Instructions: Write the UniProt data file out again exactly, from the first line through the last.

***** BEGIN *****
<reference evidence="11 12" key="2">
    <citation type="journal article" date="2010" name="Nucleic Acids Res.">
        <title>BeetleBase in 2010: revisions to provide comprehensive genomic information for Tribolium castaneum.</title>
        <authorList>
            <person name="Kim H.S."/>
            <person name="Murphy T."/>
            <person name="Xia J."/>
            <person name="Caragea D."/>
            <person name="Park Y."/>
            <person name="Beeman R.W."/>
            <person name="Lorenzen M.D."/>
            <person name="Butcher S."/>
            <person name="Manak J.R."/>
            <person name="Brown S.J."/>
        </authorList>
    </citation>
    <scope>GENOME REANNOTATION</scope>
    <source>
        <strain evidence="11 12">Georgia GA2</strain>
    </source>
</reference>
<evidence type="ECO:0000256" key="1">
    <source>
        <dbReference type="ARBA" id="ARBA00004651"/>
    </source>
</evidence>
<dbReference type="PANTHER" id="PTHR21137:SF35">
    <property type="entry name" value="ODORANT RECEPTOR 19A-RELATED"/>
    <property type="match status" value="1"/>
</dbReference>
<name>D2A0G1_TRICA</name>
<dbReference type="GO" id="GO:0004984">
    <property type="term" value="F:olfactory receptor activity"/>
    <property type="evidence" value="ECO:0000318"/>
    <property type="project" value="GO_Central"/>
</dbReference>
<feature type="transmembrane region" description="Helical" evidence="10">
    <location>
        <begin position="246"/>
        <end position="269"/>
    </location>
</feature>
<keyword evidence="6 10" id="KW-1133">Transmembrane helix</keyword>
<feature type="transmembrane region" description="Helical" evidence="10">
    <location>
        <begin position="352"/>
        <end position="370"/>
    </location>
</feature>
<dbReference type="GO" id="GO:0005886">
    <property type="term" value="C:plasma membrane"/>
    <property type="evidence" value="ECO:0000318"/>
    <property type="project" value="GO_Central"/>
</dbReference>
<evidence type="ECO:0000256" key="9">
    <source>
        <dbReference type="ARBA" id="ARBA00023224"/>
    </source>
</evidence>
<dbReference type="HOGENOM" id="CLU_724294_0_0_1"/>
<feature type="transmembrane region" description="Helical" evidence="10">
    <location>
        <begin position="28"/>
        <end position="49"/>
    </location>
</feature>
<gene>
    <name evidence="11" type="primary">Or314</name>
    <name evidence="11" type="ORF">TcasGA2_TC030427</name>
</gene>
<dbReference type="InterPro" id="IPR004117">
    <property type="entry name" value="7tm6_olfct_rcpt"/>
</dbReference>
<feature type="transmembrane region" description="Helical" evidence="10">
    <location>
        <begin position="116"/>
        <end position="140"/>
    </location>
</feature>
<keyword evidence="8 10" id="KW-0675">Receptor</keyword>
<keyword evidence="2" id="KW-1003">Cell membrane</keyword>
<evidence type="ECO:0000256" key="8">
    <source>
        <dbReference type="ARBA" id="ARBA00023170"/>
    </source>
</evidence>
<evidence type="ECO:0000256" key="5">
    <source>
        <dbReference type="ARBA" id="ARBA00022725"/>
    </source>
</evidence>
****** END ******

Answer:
<reference evidence="11 12" key="2">
    <citation type="journal article" date="2010" name="Nucleic Acids Res.">
        <title>BeetleBase in 2010: revisions to provide comprehensive genomic information for Tribolium castaneum.</title>
        <authorList>
            <person name="Kim H.S."/>
            <person name="Murphy T."/>
            <person name="Xia J."/>
            <person name="Caragea D."/>
            <person name="Park Y."/>
            <person name="Beeman R.W."/>
            <person name="Lorenzen M.D."/>
            <person name="Butcher S."/>
            <person name="Manak J.R."/>
            <person name="Brown S.J."/>
        </authorList>
    </citation>
    <scope>GENOME REANNOTATION</scope>
    <source>
        <strain evidence="11 12">Georgia GA2</strain>
    </source>
</reference>
<evidence type="ECO:0000256" key="1">
    <source>
        <dbReference type="ARBA" id="ARBA00004651"/>
    </source>
</evidence>
<dbReference type="PANTHER" id="PTHR21137:SF35">
    <property type="entry name" value="ODORANT RECEPTOR 19A-RELATED"/>
    <property type="match status" value="1"/>
</dbReference>
<name>D2A0G1_TRICA</name>
<dbReference type="GO" id="GO:0004984">
    <property type="term" value="F:olfactory receptor activity"/>
    <property type="evidence" value="ECO:0000318"/>
    <property type="project" value="GO_Central"/>
</dbReference>
<feature type="transmembrane region" description="Helical" evidence="10">
    <location>
        <begin position="246"/>
        <end position="269"/>
    </location>
</feature>
<keyword evidence="6 10" id="KW-1133">Transmembrane helix</keyword>
<feature type="transmembrane region" description="Helical" evidence="10">
    <location>
        <begin position="352"/>
        <end position="370"/>
    </location>
</feature>
<dbReference type="GO" id="GO:0005886">
    <property type="term" value="C:plasma membrane"/>
    <property type="evidence" value="ECO:0000318"/>
    <property type="project" value="GO_Central"/>
</dbReference>
<evidence type="ECO:0000256" key="9">
    <source>
        <dbReference type="ARBA" id="ARBA00023224"/>
    </source>
</evidence>
<dbReference type="HOGENOM" id="CLU_724294_0_0_1"/>
<feature type="transmembrane region" description="Helical" evidence="10">
    <location>
        <begin position="28"/>
        <end position="49"/>
    </location>
</feature>
<gene>
    <name evidence="11" type="primary">Or314</name>
    <name evidence="11" type="ORF">TcasGA2_TC030427</name>
</gene>
<dbReference type="InterPro" id="IPR004117">
    <property type="entry name" value="7tm6_olfct_rcpt"/>
</dbReference>
<feature type="transmembrane region" description="Helical" evidence="10">
    <location>
        <begin position="116"/>
        <end position="140"/>
    </location>
</feature>
<keyword evidence="8 10" id="KW-0675">Receptor</keyword>
<keyword evidence="2" id="KW-1003">Cell membrane</keyword>
<evidence type="ECO:0000256" key="8">
    <source>
        <dbReference type="ARBA" id="ARBA00023170"/>
    </source>
</evidence>
<evidence type="ECO:0000256" key="5">
    <source>
        <dbReference type="ARBA" id="ARBA00022725"/>
    </source>
</evidence>